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Myitkyina News Journal reporter Ah Je was arrested on April 14, 2021, on the street in Myitkyana city in Kachin State, according to news reports, the Assistance Association of Political Prisoners rights group, and Myitkyina News Journal’s chief executive Brang Mai, who communicated with CPJ by email.

Brang Mai said the publication has shut down and removed all documents from its office due to the military’s crackdown on the media.

Ah Je is being held at Myitkyina Prison on charges under Article 505(a) of the penal code, a broad provision that criminalizes “any attempt to cause fear, spread false news or agitate directly or indirectly a criminal offense against a government employee” or that “causes their hatred, disobedience, or disloyalty toward the military and the government.”

He has been allowed access to a lawyer, according to Brang Mai.

The Ministry of Information did not reply to CPJ’s emailed request for comment on his legal status ad treatment in detention.

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Myanmar freelance reporter Naing Linn Tun, known as Saw Jet Kalinn, was arrested on April 21, 2021, in Dawei city while reporting on an anti-coup protest for Dakhina Insight, according to a report by Dawei Watch and the Assistance Association of Political Prisoners, a local rights group.

He is being held at Dawei Prison on charges under Articles 145, joining an unlawful assembly, and 505(a) of the penal code, according to Dawei Watch. The latter is a broad provision that criminalizes “any attempt to cause fear, spread false news or agitate directly or indirectly a criminal offense against a government employee” or that “causes their hatred, disobedience, or disloyalty toward the military and the government.” It carries maximum three-year prison penalties.

The Ministry of Information did not reply to CPJ’s emailed request for comment on the charges leveled against him and his treatment in detention.

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Soldiers arrested Thanlyin Post editor Tu Thu Thar on April 24, 2021, at her home in Yangon, according to news reports and the Assistance Association of Political Prisoners, a local rights group.

Authorities also arrested her 18-year-old son and her younger brother, the reports said. The Irrawaddy quoted a relative saying troops found anti-regime pamphlets in the house and confiscated phones and laptops. Tu Thu Thar was editor-in-chief of Thanlyin Post, a local weekly journal, and previously worked for The Irrawaddy’s Burmese edition, the report said.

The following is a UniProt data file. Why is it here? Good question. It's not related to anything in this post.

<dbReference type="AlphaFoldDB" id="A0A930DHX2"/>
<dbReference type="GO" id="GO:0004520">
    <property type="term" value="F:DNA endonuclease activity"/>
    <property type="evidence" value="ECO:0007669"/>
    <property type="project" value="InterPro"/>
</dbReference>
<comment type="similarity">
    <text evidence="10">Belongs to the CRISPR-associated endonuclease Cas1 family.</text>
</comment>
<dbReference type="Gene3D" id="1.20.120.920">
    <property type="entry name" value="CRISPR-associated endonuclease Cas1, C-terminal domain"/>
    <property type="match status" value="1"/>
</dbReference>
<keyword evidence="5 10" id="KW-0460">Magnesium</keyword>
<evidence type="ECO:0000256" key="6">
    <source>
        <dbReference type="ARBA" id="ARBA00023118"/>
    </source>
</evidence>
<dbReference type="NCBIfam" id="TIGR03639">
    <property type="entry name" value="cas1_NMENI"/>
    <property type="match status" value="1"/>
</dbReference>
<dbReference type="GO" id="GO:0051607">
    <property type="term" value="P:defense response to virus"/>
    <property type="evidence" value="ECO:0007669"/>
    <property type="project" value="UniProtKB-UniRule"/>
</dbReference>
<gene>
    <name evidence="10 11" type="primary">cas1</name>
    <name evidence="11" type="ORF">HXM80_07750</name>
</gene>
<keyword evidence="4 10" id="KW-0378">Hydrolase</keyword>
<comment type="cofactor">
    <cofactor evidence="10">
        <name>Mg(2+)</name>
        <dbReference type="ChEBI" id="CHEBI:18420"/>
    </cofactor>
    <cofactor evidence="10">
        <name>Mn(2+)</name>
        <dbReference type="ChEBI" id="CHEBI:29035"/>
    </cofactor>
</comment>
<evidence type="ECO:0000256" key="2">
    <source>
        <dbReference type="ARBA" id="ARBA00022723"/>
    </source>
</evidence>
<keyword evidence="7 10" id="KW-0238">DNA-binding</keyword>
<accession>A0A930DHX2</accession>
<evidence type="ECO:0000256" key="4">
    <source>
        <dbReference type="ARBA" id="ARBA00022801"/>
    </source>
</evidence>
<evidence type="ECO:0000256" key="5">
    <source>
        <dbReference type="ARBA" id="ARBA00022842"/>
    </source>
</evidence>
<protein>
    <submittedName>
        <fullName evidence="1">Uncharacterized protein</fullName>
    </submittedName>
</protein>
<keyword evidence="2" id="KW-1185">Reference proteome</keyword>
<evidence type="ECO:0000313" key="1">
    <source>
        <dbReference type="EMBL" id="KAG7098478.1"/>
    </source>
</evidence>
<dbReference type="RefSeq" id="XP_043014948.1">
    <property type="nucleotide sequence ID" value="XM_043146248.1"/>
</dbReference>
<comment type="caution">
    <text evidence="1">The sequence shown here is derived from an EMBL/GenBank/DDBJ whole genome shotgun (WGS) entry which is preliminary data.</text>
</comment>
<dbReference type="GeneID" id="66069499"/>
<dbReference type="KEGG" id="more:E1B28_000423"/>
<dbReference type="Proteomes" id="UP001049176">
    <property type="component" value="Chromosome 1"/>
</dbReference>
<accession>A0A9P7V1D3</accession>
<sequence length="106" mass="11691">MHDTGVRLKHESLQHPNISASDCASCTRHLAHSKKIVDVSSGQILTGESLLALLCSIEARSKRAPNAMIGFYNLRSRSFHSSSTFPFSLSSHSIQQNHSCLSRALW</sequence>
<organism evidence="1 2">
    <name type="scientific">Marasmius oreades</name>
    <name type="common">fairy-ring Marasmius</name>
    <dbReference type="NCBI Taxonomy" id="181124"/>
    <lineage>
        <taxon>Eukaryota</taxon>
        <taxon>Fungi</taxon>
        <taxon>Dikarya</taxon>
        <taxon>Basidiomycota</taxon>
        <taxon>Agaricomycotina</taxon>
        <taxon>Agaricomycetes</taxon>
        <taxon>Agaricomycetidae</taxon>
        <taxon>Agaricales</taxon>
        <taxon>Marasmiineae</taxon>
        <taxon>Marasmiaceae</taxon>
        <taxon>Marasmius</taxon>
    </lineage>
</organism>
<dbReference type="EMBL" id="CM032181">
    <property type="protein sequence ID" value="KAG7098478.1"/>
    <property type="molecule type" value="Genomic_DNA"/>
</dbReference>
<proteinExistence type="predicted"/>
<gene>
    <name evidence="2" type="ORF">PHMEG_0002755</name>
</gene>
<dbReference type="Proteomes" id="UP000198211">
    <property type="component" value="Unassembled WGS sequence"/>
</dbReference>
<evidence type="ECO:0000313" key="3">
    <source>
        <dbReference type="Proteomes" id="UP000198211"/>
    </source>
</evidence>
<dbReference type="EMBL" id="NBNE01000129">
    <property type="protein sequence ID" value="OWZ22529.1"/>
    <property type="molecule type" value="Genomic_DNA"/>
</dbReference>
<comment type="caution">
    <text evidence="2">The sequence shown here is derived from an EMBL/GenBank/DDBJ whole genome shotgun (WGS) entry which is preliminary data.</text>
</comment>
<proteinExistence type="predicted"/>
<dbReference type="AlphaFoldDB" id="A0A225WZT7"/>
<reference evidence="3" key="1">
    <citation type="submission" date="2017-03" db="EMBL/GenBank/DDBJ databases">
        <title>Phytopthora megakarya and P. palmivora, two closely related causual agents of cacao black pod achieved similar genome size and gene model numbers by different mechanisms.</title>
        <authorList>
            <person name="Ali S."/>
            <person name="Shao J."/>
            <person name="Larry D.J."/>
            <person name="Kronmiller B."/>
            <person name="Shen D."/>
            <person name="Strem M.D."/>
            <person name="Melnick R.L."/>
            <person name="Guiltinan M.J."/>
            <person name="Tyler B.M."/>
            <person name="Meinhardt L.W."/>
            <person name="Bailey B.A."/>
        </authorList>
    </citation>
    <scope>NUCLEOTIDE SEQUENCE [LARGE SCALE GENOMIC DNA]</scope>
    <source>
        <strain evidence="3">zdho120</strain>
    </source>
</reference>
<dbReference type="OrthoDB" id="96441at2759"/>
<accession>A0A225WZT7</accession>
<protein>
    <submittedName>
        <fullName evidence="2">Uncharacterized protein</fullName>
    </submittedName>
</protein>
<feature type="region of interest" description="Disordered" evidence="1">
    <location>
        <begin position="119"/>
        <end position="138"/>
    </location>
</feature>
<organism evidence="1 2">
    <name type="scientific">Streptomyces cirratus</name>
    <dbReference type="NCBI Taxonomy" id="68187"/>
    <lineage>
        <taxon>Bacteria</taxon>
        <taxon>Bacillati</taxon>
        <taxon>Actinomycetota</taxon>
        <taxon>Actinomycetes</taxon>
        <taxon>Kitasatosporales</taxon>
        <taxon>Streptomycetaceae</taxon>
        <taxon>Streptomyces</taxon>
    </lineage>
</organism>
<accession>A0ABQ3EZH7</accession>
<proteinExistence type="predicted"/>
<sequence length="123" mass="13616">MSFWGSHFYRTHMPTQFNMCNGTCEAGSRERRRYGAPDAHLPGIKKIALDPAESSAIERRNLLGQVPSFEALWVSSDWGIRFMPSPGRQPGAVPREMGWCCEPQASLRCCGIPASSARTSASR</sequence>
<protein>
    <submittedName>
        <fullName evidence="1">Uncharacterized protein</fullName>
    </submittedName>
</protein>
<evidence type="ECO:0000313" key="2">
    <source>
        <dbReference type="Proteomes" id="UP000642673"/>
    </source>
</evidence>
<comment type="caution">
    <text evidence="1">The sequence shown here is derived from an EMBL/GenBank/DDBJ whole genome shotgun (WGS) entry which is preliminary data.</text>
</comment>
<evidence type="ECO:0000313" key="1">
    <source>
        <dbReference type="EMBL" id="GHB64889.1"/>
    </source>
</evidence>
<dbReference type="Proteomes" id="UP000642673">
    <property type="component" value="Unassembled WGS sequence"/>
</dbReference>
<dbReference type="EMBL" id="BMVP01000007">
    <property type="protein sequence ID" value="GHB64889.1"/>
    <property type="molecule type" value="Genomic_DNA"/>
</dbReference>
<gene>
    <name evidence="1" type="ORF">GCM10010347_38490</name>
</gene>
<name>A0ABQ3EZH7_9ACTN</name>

She is being held at Yangon’s Shwe Pyi Thar Interrogation Center, according to the association. It was not immediately clear under what charge she was being held.

The Ministry of Information did not reply to CPJ’s emailed request for comment on whether she has been charged and why she is being held.

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Myanmar freelance photographer San Myint was beaten and arrested on May 2, 2021, while at a betel nut shop located at Aung Chan Thar 4 Road in Pathein Township, Ayeyarwady Region, according to an Ayeyarwaddy Times report and the Assistance Association of Political Prisoners, a local rights group.

He is being held at Pathein Prison, according to the association. CPJ could not determine under what charges he is being held.

The Ministry of Information did not reply to CPJ’s emailed request for comment on whether he has been charged and why he is being held.

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Freelance journalist Aung Kyaw Oo was arrested on May 13, 2021, in Yenangyoung Township, Magway Region, while traveling to a tea shop, according to news reports and the Assistance Association of Political Prisoners, a rights group. He was previously affiliated with Tomorrow News Journal but was no longer with the news outlet at the time of his arrest, the reports said.

A family member quoted anonymously in a Pyu Regional News report said Aung Kyaw Oo was arrested for news he published on Facebook. He is being held at Yenangyoung Police Station, according to the association. CPJ could not determine under what charges he is being held.

The Ministry of Information did not reply to CPJ’s emailed request for comment on whether he has been charged and why he is being held.

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Tachileik News Agency reporter Kyaw Zin Hein was arrested on May 13, 2021, in Tachilek City, Shan State, while he was traveling from a safe house, according to local news reports and Tachileik News Agency editor Cherry Htike, who communicated with CPJ by messaging app.

He is being held at Tachileik Prison on charges under Article 505(a) of the penal code, Htike said. The broad provision criminalizes “any attempt to cause fear, spread false news or agitate directly or indirectly a criminal offense against a government employee” or that “causes their hatred, disobedience, or disloyalty toward the military and the government.” Convictions under that provision allow for maximum three-year prison penalties.